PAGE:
Review of Micah Clarke (The Cosmopolitan, november 1889)
From The Arthur Conan Doyle Encyclopedia
"MICAH CLARKE" is the most welcome surprise that has come to story readers in a long time. Did not the publishers call it a novel, the book might be taken for what the author calls it on the title-page, the statement of one Micah Clarke "as made to his three grandchildren during the hard winter of 1734, wherein is contained a full report of certain passages in his early life, together with some account of his journey from Havant to Taunton with Decimus Saxon in the summer of 1685. Also of the adventures that befell them during the western rebellion, and of their intercourse of James, Duke of Monmouth, Lord Grey, and other persons of quality. Compiled, day after day, from his own narration, by Joseph Clarke, and never previously set forth in print." Certainly a more natural and life-like recital has not been made in fiction since "Robinson Crusoe" appeared, and the reality of it is enhanced by the author's speaking in the first person and never allowing exciting incidents to rob him for an instant of the simplicity and directness of the character.
Other novelists have based stories on incidents of Monmouth's rebellion, and failed to make great books — probably because they worked on the conventional lines of the historical novel. Mr. Conan Doyle, the author of "Micah Clarke," has escaped their fault by ignoring their method, and by the still greater literary heresy of almost ignoring woman. Several women appear in his pages, but no one of them approaches the dignity of a heroine. Micah Clarke " is a man's story, — if to have all the prominent characters men makes such a book, — yet women will read it with delight, for each man is a very distinct character in himself, and appears in sharp contrast with the others. Micah, the alleged relator, is a great-hearted, large-limbed, serious-souled Englishman, just of age, and son of a tanner who had been one of Cromwell's best swordsmen and praying men. Micah's friend Reuben was chosen by the law of opposites, being a merry little grig, who follows him everywhere. Micah's mother is the subject of some wonderful pen-pictures, which form a "composite view" long to be remembered and admired.
Indeed, the charm of the book is pictorial rather than literary. The author, who is son of Punch's famous artist of the same name, and grandson of a famous caricaturist also named Doyle, seems to have inherited the faculty of perceiving individuals and scenes clearly, and putting them upon paper with the fewest possible lines. Fully two-score people appear in the book under proper names there are noblemen, boors, fops, ministers, farmers, tradesmen, apprentices, sailors, and soldiers; but the least important is as carefully pictured as the greatest — pictured so distinctly that the beholder can not forget any of the details.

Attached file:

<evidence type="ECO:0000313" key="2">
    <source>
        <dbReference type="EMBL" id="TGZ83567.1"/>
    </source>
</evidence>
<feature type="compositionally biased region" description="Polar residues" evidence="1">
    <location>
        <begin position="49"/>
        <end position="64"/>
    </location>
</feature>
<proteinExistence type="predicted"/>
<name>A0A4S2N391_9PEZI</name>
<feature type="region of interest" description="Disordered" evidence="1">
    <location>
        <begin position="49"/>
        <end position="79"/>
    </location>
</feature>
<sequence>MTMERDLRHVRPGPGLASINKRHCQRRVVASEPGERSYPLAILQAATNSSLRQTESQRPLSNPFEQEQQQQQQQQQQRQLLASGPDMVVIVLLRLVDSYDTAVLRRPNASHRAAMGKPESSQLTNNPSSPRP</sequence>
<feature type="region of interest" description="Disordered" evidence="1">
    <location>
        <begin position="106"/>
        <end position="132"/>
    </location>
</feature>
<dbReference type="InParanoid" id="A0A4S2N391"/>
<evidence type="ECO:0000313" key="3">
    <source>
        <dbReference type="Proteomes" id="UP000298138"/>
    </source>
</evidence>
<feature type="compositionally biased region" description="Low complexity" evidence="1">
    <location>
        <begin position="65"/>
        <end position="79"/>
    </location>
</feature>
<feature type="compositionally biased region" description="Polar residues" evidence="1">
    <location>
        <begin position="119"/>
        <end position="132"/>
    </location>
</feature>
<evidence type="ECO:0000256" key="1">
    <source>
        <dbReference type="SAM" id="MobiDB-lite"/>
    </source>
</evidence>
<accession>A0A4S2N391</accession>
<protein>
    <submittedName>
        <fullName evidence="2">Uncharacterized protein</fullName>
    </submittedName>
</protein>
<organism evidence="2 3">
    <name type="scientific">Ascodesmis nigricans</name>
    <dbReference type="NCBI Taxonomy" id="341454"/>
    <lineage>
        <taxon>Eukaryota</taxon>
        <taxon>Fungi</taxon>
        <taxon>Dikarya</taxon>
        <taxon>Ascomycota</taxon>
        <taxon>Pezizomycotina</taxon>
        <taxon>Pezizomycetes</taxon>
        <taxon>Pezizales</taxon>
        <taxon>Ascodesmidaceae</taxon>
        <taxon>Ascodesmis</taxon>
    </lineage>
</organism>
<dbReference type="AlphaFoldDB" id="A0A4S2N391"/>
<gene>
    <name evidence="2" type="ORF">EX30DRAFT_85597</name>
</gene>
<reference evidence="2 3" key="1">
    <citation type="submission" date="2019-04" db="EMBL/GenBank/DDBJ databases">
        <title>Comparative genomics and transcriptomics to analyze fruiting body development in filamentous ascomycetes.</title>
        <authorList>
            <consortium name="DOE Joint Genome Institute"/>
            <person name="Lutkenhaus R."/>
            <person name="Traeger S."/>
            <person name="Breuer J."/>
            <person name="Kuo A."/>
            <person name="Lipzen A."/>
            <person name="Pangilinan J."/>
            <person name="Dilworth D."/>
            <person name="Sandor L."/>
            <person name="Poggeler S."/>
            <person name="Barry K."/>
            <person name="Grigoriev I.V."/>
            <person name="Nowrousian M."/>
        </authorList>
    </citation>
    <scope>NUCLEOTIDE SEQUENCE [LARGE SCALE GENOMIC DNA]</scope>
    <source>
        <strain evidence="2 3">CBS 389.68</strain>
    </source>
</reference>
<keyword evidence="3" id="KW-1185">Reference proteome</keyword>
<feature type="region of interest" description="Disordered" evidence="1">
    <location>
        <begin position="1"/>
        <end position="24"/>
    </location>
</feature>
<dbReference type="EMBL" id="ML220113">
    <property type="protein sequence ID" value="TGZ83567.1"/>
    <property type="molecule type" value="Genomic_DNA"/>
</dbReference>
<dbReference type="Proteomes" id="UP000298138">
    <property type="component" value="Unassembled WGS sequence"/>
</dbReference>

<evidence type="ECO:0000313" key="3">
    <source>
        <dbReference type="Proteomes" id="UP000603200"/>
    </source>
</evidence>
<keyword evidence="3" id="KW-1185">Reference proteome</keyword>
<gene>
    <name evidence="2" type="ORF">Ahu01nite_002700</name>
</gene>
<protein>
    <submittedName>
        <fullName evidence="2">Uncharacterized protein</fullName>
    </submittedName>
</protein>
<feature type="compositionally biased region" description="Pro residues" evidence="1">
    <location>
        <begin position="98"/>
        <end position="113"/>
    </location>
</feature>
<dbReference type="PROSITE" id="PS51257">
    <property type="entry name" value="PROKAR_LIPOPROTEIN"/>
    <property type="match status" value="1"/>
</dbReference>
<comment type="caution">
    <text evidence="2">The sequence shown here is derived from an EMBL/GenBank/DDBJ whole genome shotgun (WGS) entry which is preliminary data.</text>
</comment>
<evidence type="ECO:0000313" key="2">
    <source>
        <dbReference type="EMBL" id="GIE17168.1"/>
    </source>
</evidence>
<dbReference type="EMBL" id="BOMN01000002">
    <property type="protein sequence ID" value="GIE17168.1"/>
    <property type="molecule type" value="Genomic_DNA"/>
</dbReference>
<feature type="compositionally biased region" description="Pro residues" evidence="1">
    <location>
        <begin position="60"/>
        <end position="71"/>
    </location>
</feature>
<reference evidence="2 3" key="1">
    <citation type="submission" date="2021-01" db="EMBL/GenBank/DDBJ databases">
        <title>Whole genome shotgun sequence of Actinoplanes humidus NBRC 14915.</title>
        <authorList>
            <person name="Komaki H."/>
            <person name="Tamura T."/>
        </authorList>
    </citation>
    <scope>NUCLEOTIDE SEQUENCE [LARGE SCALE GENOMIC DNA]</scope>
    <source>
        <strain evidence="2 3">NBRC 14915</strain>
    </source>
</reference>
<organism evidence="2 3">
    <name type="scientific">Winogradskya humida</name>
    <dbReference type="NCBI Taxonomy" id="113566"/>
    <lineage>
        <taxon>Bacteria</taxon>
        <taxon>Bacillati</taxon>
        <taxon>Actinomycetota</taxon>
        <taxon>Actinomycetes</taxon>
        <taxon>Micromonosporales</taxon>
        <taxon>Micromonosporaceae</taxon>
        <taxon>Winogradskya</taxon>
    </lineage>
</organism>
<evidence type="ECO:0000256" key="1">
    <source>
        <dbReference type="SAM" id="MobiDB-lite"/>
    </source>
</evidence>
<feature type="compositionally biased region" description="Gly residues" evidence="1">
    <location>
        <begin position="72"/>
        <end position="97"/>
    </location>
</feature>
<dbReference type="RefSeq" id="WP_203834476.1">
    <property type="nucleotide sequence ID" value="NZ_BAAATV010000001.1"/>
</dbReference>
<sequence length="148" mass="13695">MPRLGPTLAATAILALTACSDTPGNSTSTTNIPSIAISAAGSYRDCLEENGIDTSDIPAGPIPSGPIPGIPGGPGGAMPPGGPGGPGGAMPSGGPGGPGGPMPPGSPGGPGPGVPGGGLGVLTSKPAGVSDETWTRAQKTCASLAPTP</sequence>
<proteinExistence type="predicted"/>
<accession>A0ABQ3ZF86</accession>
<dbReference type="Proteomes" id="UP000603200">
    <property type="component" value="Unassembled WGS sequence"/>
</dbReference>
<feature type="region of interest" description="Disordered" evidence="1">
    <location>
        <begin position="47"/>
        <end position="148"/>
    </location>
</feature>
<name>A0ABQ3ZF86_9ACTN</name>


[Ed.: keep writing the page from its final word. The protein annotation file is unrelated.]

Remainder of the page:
The scenes are handled with equal skill. Whether the reader's ideas of England as it was two centuries ago are obtained from old prints, old books, or descriptions which modern historians have evolved after examination of all available information, they will surely be vivified by the author's narratives. Town scenes, rides from village to village, the ways of the inhabitants of different grades of social standing, the hatreds and enthusiasms born of religious convictions, the bonds and feuds of special localities, succeed one another as naturally in Mr. Doyle's pages as they would in an experience such as Micah Clarke is supposed to have had. Whether the hero dines with the chief magistrate of a town, chats with a bankrupt nobleman from the city, takes his ease in an inn, or camps with a lot of Puritans flocking to Monmouth's standard, he invests everything with an air of reality which is sure to take the reader backward two centuries and keep him there — as long as the book is in his hands.
A remarkable feature of the story is the skill with which the author expresses the feelings of the Puritans and rebels, who are almost the only characters. Mr. Doyle is a Catholic; were he not, the reader would believe that he wrote of his characters with warm sympathy and affection. Such fairness as his is rare enough in history: it is almost indiscernible in fiction. It is true that his sympathy is wholly that of great-hearted humanity and manliness and not at all theological, but it is none the less wonderful on that account. Another marvel is that a man so young — he is said to be far under thirty — could have imagined so fine a story. Unless "Micah Clarke" is, as its title-page implies, based upon an actual record, a new and great writer of historical stories has appeared.